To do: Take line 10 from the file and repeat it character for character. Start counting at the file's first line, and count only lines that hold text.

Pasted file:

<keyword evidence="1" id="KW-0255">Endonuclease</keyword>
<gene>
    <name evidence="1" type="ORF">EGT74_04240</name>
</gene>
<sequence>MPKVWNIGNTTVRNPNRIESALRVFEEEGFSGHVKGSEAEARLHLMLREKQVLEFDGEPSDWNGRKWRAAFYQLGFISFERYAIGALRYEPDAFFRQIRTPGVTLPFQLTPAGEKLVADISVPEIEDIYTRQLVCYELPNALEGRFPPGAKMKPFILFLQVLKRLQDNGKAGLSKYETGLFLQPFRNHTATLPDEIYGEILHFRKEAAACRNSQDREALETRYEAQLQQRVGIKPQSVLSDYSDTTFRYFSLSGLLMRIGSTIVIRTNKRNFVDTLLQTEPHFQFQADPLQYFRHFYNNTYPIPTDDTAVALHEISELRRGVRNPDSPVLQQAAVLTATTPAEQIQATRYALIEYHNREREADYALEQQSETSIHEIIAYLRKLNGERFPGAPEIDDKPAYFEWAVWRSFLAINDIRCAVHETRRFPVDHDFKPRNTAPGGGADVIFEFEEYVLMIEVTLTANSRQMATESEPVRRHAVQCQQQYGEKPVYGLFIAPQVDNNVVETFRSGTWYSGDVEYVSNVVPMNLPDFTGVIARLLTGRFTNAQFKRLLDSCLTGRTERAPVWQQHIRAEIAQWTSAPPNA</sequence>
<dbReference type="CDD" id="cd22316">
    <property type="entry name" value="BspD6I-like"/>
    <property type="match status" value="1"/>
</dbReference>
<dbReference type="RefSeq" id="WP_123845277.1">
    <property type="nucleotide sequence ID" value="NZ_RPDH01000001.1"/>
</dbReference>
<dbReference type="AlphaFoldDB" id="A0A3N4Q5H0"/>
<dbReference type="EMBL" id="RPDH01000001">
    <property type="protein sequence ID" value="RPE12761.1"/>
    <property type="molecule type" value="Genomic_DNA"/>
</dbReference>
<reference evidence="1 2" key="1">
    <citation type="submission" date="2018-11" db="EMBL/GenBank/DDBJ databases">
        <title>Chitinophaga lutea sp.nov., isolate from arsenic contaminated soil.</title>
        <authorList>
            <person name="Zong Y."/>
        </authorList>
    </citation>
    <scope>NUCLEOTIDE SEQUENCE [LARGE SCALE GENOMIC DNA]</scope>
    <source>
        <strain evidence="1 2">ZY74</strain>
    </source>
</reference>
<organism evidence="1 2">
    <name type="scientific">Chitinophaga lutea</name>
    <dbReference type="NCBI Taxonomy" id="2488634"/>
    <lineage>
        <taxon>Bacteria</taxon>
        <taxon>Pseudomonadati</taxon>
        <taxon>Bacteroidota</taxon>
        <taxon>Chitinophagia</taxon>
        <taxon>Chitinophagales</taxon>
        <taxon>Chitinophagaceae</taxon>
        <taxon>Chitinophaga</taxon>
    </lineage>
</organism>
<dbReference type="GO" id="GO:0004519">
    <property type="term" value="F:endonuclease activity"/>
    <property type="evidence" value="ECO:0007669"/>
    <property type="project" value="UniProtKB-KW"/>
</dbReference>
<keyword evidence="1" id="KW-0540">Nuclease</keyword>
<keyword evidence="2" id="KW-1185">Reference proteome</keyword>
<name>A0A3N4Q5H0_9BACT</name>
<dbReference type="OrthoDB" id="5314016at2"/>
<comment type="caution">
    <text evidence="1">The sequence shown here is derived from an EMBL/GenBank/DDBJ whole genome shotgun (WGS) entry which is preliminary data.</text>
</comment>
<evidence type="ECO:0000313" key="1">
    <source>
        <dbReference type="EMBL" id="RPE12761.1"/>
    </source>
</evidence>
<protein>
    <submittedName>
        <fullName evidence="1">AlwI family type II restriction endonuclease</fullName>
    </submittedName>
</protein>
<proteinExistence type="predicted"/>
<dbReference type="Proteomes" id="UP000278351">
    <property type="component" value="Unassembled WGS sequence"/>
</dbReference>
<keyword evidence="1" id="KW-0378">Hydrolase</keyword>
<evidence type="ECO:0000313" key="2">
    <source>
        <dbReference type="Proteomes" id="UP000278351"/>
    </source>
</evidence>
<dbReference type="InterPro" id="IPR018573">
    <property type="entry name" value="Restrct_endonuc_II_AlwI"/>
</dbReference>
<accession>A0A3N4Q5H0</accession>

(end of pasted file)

<dbReference type="RefSeq" id="WP_123845277.1">